October 14, 2011

On this very special day in 1930...

Day 287 of Vintage 365


It was a cold morning, whatever remnants of the short-lived summer may have lingered into fall had already disappeared and another seemingly endless winter was beginning to burrow into the once thriving town of Dawson.

In the dim oil lamp light a petite French woman by the name of Marie Lefebvre readied herself to give birth to her ninth and final child. Seven girls and one son had proceeded this babe's birth. Seventeen years of bringing life into the world had taken their toil on the mother's body, but deep inside her soul she was content and eager to meet the little she'd been carrying beneath her apron for three-quarters of a year.

Far away "down south", the world was abuzz with talk and stories of the economic crisis, fortunes lost, families forced to abandon them homes, jobless men trekking the country, desperate for any scrap of work. Up in the Yukon though, in their small hamlet of the north, there was still stability in 1930.

This town, once wild with the glint and fever of cold, had slowed rapidly over the decades since crazy rush of '98 that brought her husband, Charles, north on foot over the gruelling Chilkoot Trail, a thousand pounds of provisions (as mandated by the Mounties) lugged over the treacherous incline, pack load by exhausting pack load, on his strong back.

He was a good man, her Charles Burkhard. With his wavy brown hair, statuesque height, strong - but kind - features, and worker's hands, he lead the large family well, provided for his children, was sweet to her. Though more than twenty years her senior, his face - for all the toil it'd seen - was young, and few noticed the age gap between them.

At 34 years old, she wasn't ancient by any means, but she sensed, in that way mothers inherently do, that this would be her last child, so she took extra care to hold onto the memory of each moment, as the contractions grew stronger, closer, and her breath became heavier.

The birth was a straightforward one, easy and - as much as such things can be - pleasant. Not to anyone's surprise, the child was a girl. Quiet and calm, she cried immediately, nestled against her mother's breast, and slept soundly as the arctic winds waltzed against the wooden walls of the small home above the bakery that the family owned, before it fleeted off to howl through the towering mountains nearby.

Looking down on her tiny infant, Marie pondered a name - something French, perhaps, in a nod to her Quebec linage. Bernice, yes, Bernice. She liked the way it matched the "B" of the family's surname, and that it had a charmingly feminine ring to it.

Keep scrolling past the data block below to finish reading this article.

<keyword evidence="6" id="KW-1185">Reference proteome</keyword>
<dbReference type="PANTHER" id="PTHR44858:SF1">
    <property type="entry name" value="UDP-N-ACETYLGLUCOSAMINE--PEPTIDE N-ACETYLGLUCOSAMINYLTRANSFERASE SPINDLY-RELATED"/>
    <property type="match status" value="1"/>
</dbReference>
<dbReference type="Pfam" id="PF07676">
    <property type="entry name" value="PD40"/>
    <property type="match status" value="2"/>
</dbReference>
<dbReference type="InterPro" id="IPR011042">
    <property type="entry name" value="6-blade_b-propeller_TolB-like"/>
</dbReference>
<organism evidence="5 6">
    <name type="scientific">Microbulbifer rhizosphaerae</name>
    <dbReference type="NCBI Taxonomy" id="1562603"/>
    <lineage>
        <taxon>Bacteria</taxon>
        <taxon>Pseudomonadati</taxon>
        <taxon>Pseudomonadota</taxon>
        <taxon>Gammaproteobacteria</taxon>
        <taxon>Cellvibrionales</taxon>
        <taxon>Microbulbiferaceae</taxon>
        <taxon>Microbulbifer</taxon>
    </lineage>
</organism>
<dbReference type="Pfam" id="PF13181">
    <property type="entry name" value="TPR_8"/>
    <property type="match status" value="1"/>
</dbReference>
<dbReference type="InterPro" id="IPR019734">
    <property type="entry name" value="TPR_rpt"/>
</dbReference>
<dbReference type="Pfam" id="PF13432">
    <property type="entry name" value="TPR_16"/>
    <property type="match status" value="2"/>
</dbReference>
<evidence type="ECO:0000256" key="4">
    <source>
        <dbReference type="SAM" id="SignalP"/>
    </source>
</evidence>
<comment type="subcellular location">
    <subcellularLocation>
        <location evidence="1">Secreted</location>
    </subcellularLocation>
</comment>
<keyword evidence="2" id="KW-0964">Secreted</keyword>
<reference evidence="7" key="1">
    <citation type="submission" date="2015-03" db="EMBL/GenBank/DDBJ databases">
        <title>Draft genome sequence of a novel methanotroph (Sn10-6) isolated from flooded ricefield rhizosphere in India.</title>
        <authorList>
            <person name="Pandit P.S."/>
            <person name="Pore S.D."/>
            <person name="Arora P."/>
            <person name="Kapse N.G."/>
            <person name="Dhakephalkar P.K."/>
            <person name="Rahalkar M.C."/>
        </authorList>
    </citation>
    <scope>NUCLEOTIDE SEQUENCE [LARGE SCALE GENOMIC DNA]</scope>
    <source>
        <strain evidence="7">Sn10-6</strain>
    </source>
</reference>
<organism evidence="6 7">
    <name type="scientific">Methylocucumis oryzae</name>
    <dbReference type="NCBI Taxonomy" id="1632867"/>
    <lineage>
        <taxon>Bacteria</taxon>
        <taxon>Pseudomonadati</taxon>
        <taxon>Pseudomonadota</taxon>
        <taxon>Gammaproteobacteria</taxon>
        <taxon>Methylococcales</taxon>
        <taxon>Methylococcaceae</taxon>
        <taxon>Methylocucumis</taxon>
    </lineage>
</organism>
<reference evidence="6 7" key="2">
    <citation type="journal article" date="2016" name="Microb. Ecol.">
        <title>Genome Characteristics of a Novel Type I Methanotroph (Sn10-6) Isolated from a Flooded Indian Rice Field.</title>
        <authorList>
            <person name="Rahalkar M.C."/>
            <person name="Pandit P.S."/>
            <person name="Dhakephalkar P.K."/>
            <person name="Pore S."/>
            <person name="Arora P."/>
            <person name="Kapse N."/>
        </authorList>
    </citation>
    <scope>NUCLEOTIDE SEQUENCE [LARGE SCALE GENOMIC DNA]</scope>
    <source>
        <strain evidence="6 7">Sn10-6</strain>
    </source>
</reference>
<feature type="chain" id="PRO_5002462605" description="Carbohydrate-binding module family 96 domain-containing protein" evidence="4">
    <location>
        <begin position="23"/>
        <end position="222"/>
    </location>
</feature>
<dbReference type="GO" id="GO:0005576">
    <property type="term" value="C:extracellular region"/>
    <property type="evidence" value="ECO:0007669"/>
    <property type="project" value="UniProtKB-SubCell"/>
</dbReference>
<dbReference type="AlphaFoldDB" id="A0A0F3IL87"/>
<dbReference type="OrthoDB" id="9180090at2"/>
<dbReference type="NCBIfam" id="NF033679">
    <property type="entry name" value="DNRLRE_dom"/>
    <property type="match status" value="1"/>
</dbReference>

On this day, 81 years ago precisely, in the snow-locked land of the Yukon,  Bernice Schill (née Burkhard), my maternal grandma was born to loving, hard working parents. She would grow up to be a wife and mother herself, live in three provinces and two continents, deal with tremendous heartache (including the passing of her only son), battle chronic illness, and yet, never lose that sweet, kind disposition her mother saw in her instantly.


{My grandma, Bernice Schill, looking so summery and lovely, in an photo taken circa 1950.}

Though it's been a very long time she she last set foot in Dawson - a lifetime ago, really - she still has the spirit of the north in her veins, going strong as her father as he set out from his home in Nebraska for the prospect of gold in the far-flung promise land of the Yukon.

She, my grandma (who has always, adorably, spelled her chosen grandmotherly moniker as "Grannie"), is a venerable, beautiful, wise, tenacious, caring, amazing woman, and on this day, I celebrate every moment of her fascinating life, and each gift and blessing she has bestowed on mine.

From the bottom of my heart, and all of my love, happiest 81st Birthday, Grannie!


  1. What an absolutely lovely post, Jessica. You write beautifully, really creating a scene I could picture vividly.

    A very happy birthday to your wonderful Grannie. Hope her day is beautiful and abundantly blessed!!

    Sadly, I no longer have any grandmothers. I lost them both back in 1996, one in April, one in December. They were precious to me, just as yours is to you.

    By the way, I found it interesting that you said she sensed it would be her last child, so she savored the moments. I had always planned to have 4 or 5 children, and I never dreamed that #2 would be my last. If I had known I wouldn't carry or birth another child, I would have savored the moments of even that difficult labor more.

    By the way, I forgot to tell you, your post about the gorgeous winter coat...I snagged it for my Pinterest yesterday.

    I can easily see that your blog is going to be one of my favorites. I am going to try to find the time to go back and read some of your back posts...after all, I can't get enough of the vintage life.


  2. Dear Jessica,
    This beautiful post is such a wonderful tribute to your "Grannie". You write so beautifully and paint such an intimate picture of a special moment in time. Your Grannie must be so proud to have such a caring and thoughtful granddaughter.

    It's so good to have you back, I hope that the break that you took helped to restore you.